A former US Marine, Trevor Reed, 30, said he was kept in a Russian jail cell with blood and feces alongside seven mentally-ill prisoners. 'The psychiatric treatment facility, I was in there with seven other prisoners in a cell. They all had severe, psychological health issues. Over 50 percent of them in that cell were in there for murder. Or, like, multiple murders, sexual assault and murder - just really disturbed individuals,' he said
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A former U.S. Marine who spent three years in a Russian prison on trumped-up charges has described the government of Vladimir Putin as ‘sincerely evil from top to bottom’. 

Trevor Reed, in his first interview since his April 27 release, told CNN’s Jake Tapper about the horrific conditions in the prison where he was held, and the farcical circumstances of his arrest.

He had been at a party with his Russian girlfriend of three years, Alina Tsybulnik, a lawyer, in August 2019 when he was arrested for intoxication.

Russian authorities took the former Marine to jail to sober up and he was later sentenced to nine years for assaulting and endangering two police officers’ lives – despite, he insisted, never attacking the officers.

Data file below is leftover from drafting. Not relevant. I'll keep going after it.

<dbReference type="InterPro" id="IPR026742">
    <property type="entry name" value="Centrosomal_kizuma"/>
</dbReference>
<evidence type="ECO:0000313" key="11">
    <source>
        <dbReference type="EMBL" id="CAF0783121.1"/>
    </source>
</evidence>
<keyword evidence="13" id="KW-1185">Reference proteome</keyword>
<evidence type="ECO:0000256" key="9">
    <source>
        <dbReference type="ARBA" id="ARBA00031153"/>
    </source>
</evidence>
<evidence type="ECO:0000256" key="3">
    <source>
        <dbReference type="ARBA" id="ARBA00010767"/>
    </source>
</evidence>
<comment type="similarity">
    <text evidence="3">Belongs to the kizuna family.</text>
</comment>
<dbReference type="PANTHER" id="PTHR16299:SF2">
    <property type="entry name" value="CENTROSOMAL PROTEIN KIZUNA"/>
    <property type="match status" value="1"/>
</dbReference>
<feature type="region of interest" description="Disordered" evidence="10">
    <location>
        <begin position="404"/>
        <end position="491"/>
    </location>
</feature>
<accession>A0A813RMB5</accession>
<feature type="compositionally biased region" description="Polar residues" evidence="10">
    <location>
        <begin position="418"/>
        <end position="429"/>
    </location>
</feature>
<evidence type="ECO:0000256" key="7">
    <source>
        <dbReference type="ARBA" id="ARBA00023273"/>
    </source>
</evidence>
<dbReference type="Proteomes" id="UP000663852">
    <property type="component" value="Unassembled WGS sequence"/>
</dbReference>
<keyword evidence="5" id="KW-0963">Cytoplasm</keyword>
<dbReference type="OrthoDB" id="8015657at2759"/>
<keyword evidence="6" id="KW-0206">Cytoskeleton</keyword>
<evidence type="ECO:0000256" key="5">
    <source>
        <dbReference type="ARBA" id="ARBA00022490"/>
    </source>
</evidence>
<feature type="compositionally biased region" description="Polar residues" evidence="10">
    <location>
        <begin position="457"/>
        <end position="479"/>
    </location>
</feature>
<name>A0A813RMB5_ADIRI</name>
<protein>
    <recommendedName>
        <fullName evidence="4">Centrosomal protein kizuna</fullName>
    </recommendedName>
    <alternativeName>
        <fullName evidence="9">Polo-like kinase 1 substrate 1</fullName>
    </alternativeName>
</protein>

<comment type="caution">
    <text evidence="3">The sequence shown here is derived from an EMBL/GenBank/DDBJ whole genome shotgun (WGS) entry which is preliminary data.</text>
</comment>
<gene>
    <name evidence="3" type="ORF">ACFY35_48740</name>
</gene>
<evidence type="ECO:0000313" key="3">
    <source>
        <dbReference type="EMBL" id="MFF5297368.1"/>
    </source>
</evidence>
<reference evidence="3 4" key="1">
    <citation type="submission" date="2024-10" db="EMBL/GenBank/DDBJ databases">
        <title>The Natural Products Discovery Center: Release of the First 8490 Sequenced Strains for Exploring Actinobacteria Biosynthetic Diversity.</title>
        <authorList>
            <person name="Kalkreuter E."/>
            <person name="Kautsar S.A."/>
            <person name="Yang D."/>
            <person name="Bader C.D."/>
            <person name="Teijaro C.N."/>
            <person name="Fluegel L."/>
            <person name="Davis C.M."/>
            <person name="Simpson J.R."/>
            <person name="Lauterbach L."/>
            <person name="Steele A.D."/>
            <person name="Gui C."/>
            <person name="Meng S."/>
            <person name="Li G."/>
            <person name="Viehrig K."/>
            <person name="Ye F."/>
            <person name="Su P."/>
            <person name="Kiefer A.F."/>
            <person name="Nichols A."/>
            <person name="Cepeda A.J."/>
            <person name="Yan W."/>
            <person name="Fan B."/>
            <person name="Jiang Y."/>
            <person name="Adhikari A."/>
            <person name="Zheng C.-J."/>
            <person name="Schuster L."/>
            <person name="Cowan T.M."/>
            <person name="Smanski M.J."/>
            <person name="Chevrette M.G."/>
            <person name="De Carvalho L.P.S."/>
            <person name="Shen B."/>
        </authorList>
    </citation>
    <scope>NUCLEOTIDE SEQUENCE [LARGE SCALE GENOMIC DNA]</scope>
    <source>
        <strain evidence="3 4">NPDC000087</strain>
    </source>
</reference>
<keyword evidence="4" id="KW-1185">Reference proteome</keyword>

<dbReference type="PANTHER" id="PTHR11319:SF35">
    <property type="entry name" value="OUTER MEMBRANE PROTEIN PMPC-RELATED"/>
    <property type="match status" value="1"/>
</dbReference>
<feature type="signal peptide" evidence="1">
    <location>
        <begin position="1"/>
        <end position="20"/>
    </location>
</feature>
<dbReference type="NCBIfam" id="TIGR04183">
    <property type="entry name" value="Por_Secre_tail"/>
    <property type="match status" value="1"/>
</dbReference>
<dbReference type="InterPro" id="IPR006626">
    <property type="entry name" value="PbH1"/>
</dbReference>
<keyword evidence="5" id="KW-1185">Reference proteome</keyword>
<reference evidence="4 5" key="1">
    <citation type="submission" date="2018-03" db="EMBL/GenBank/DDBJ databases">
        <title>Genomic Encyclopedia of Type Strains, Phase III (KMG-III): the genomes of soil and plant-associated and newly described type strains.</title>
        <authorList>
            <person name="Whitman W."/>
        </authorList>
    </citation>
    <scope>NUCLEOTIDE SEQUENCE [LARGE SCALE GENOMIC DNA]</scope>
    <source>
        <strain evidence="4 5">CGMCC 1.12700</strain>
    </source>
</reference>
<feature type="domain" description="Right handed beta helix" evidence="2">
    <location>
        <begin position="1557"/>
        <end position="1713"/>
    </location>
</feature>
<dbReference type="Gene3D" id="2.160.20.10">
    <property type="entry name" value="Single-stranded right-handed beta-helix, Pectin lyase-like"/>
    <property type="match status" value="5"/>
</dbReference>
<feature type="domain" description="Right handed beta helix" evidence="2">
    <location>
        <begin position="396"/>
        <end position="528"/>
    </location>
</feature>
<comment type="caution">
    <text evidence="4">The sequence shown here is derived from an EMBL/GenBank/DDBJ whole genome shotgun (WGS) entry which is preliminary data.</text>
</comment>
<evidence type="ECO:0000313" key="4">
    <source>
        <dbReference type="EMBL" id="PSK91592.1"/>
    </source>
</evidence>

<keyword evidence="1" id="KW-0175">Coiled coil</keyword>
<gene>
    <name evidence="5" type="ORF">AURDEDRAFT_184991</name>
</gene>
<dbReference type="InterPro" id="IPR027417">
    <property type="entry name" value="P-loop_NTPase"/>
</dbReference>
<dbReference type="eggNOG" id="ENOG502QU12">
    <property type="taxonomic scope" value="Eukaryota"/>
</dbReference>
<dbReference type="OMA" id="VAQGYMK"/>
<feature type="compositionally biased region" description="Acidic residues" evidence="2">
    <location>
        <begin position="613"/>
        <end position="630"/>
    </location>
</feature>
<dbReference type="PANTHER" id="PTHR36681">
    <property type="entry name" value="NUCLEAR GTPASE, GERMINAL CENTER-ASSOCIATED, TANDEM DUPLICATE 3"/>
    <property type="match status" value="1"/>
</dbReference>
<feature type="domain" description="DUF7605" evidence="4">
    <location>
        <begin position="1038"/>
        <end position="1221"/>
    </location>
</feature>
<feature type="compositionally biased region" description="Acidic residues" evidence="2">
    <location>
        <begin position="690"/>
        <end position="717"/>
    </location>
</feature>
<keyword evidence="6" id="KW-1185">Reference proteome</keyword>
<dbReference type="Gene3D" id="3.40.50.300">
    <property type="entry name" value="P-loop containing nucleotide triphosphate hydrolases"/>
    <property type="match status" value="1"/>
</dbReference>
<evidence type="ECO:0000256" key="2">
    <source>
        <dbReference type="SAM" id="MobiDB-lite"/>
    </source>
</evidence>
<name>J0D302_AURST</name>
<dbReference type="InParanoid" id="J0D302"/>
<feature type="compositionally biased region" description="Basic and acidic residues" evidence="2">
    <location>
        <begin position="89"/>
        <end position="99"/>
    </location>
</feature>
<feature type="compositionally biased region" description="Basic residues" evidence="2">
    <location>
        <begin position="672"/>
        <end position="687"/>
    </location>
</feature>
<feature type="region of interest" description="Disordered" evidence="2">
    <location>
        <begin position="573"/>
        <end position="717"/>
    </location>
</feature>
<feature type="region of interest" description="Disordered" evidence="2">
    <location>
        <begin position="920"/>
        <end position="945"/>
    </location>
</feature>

‘You have this view – kind of like I did when I went there – that Russia, yeah, they have a bad government, but it’s like, you know, maybe Putin is evil but like the whole government isn’t,’ he said.

A former US Marine, Trevor Reed, 30, said he was kept in a Russian jail cell with blood and feces alongside seven mentally-ill prisoners. 'The psychiatric treatment facility, I was in there with seven other prisoners in a cell. They all had severe, psychological health issues. Over 50 percent of them in that cell were in there for murder. Or, like, multiple murders, sexual assault and murder - just really disturbed individuals,' he said

A former US Marine, Trevor Reed, 30, said he was kept in a Russian jail cell with blood and feces alongside seven mentally-ill prisoners. ‘The psychiatric treatment facility, I was in there with seven other prisoners in a cell. They all had severe, psychological health issues. Over 50 percent of them in that cell were in there for murder. Or, like, multiple murders, sexual assault and murder – just really disturbed individuals,’ he said 

‘And from being there inside, and seeing that government from the inside, how that works, you realize that the problem is actually much bigger than that. 

‘They have absolutely no value of human life, and that apathy permeates every level of the Russian government and that trickles down from the very top to the lowest level prison guard inside of their government and all of their police officers, all of their FSB, everyone who works for that government has absolutely no empathy for other humans. They are completely desensitized to that. 

‘That government is really sincerely evil at all levels from the top to the bottom, and there is absolutely no reason why any Americans should travel to Russia for anything, everything.’